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Feb. 6, 2017
The name Olive DeLuce is synonymous with Northwest Missouri State University and its fine arts program. Now the memory and work of her father has reclaimed a prominent place in the building that bears her name.
Olive DeLuce arrived in 1915 at what was then the Fifth District Normal School to establish its fine arts department, and she served as the department chair until her retirement in 1959. She came from a rich heritage of artists and developed her appreciation for art as a child under the tutelage of her father, Percival DeLuce. She continued to enrich those interests through her travel, reading and teaching as a faculty member at Northwest.
After Olive died in early 1970, then-Northwest President Dr. Robert Foster, on behalf of the college, accepted a collection of drawings, paintings, prints and furniture dating back to the 18th century from the DeLuce estate. By accepting what came to be known as the Percival DeLuce Memorial Collection, Northwest also agreed to maintain and exhibit the collection. In October 1971, an exhibit featuring pieces from the collection opened in the Olive DeLuce Fine Arts Building.
For a time, the late Robert Sunkel, an associate professor of art, curated the exhibit and started a paper inventory of the collection. But at some point during the 1980s, the collection was, unfortunately, moved to a storage space in the basement of the fine arts building.
It resided there quietly until recently.
Shortly after Phil Laber stepped away from his post as chair of the art department in 2012, he received a phone call from a woman in Nebraska who wanted to return a painting she believed was the work of Percival DeLuce and belonged in Northwest’s collection. The department reclaimed the painting, a pseudo-impressionistic painting by DeLuce, titled “After the Harvest Belgium,” that is now prominently displayed on an easel within a remodeled exhibit space housing the collection.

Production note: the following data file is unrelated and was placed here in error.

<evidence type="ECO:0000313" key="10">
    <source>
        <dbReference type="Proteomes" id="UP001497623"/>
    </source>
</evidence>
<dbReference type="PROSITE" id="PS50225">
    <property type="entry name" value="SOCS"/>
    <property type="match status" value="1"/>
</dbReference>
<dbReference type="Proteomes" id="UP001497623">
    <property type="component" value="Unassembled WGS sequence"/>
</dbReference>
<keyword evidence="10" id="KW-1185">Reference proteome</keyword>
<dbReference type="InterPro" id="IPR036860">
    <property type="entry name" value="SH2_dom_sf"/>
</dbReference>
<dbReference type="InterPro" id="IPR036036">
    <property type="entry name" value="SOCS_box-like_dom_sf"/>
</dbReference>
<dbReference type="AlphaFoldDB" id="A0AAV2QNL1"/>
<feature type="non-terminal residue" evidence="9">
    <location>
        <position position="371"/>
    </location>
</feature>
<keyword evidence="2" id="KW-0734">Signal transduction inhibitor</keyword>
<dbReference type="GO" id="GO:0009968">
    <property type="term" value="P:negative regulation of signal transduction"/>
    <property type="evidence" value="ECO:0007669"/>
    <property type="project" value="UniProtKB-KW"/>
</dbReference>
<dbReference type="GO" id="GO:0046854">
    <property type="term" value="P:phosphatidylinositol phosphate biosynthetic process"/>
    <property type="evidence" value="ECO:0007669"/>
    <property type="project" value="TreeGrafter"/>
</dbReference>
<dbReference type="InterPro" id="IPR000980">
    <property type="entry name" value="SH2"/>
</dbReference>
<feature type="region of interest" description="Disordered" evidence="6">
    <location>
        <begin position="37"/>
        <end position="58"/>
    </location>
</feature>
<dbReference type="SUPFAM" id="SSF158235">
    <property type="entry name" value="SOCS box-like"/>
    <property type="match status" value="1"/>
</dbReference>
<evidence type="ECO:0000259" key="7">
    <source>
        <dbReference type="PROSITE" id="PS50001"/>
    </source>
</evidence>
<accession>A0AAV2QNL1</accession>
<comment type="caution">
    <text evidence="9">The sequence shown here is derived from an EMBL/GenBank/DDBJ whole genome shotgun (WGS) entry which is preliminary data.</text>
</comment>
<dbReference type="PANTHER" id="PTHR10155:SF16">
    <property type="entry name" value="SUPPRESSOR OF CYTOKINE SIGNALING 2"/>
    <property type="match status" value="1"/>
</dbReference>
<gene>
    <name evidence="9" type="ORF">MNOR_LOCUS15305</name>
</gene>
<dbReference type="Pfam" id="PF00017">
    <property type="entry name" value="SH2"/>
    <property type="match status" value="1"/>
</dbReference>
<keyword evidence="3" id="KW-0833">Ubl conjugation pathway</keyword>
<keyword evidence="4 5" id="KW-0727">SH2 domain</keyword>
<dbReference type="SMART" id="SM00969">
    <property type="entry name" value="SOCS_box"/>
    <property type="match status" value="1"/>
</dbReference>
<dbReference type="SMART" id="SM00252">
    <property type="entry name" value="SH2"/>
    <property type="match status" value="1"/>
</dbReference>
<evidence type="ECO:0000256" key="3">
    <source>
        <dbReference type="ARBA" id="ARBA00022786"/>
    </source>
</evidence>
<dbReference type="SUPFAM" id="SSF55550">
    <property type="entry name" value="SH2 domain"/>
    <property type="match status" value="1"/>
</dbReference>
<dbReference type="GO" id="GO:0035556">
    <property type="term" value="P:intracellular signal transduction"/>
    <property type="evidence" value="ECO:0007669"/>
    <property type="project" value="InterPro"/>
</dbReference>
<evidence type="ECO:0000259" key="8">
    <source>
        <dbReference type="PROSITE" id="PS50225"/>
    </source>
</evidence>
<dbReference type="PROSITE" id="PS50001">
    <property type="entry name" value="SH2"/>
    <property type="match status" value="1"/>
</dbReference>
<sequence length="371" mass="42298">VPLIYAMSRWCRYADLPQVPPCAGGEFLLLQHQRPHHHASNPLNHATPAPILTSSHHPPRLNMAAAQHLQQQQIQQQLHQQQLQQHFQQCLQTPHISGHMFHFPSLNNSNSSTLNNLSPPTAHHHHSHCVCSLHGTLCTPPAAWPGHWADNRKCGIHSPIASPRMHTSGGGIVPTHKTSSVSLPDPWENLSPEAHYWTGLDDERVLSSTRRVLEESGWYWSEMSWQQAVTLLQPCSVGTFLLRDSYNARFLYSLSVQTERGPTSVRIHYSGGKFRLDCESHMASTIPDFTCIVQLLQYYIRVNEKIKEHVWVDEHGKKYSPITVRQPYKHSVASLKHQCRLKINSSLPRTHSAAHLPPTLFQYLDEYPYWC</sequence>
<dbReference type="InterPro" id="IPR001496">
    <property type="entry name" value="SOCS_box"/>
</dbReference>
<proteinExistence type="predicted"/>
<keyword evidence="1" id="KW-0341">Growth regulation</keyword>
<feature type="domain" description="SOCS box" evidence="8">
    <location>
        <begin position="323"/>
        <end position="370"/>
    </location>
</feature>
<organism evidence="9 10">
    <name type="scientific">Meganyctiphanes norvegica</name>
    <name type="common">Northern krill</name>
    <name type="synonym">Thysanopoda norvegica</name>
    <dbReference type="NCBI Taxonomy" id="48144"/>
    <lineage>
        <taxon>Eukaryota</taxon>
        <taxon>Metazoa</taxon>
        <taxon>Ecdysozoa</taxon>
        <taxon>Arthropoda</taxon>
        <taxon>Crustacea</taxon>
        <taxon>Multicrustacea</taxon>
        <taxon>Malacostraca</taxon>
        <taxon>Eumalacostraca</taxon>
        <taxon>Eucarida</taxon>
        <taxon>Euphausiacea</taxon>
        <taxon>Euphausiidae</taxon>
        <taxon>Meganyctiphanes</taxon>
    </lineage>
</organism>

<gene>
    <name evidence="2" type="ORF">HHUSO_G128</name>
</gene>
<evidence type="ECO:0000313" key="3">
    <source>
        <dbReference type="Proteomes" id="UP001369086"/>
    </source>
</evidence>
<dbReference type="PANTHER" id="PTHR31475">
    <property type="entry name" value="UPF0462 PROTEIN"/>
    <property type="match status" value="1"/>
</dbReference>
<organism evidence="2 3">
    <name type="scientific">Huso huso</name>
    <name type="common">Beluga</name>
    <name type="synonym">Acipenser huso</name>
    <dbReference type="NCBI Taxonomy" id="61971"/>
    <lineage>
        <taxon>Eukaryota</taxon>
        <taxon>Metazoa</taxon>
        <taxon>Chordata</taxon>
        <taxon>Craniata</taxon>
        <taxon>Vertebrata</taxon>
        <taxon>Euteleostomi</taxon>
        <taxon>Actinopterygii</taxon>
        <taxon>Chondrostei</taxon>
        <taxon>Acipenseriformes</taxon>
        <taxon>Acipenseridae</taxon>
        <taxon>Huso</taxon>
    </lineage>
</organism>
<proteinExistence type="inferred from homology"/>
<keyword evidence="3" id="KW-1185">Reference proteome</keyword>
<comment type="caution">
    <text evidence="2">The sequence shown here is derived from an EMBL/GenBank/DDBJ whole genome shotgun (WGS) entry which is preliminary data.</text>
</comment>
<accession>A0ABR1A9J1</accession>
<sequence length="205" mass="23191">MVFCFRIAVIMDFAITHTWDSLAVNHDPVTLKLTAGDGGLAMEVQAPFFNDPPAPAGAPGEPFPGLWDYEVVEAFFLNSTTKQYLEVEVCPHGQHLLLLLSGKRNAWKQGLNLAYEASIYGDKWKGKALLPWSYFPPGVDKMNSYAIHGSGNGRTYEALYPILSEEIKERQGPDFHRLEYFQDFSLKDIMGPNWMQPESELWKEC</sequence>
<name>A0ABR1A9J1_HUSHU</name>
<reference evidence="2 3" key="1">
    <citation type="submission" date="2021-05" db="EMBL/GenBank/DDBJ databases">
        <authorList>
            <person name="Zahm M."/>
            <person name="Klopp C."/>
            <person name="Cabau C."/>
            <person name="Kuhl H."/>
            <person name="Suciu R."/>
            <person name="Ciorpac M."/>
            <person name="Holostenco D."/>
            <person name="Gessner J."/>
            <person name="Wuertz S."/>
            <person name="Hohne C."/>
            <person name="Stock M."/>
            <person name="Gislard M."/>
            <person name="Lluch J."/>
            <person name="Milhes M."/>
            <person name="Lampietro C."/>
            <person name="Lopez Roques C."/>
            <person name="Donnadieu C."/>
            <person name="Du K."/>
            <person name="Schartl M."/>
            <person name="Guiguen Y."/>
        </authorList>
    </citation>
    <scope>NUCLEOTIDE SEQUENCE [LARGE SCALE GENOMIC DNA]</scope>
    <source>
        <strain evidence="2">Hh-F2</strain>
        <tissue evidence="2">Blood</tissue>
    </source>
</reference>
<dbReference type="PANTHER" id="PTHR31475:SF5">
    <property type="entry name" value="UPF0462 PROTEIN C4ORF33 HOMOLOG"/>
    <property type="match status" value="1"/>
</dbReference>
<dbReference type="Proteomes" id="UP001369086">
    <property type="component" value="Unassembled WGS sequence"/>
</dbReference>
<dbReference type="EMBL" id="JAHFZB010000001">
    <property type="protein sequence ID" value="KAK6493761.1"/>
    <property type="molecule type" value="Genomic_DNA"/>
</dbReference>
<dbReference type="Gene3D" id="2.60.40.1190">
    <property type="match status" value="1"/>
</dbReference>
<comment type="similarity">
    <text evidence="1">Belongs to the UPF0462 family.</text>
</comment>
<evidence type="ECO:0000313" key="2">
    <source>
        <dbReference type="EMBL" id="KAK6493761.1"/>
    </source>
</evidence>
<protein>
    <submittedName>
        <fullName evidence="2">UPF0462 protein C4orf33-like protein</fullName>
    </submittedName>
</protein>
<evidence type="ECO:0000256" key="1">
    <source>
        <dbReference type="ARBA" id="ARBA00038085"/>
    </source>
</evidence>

“This whole act of resurrecting the collection came out of an awareness that some things in the collection had gone astray,” said Laber, who retired from Northwest last summer as professor of art. “For the first year, we were just trying to figure out what we had, where it was, how it compared to the documentation that Mr. Sunkel had left behind, and then I went about recreating a new database.”
With the help of a small group of students and Lynne Gilbert, administrative specialist to the president, the existing collection of more than 800 pieces has been photographed and documented. The fine arts department is developing an online database of the collection to further enhance its accessibility to the public and make it available for scholarly activity.
“The work we’ve done within the last 2½ years was to discover the magnitude of the collection and then also put it contextually into the larger picture of the University collection,” Laber said. “When we started going through that, we discovered that there’s so much more outside of the Percival DeLuce collection.”
In fact, the Percival DeLuce collection is an extension of what the art department terms as the University Collection. Throughout Northwest’s history, largely at the direction of Olive DeLuce, artworks were purchased and collected. They were added to the collection as class gifts, donations, or commemorations of faculty service and visiting artists.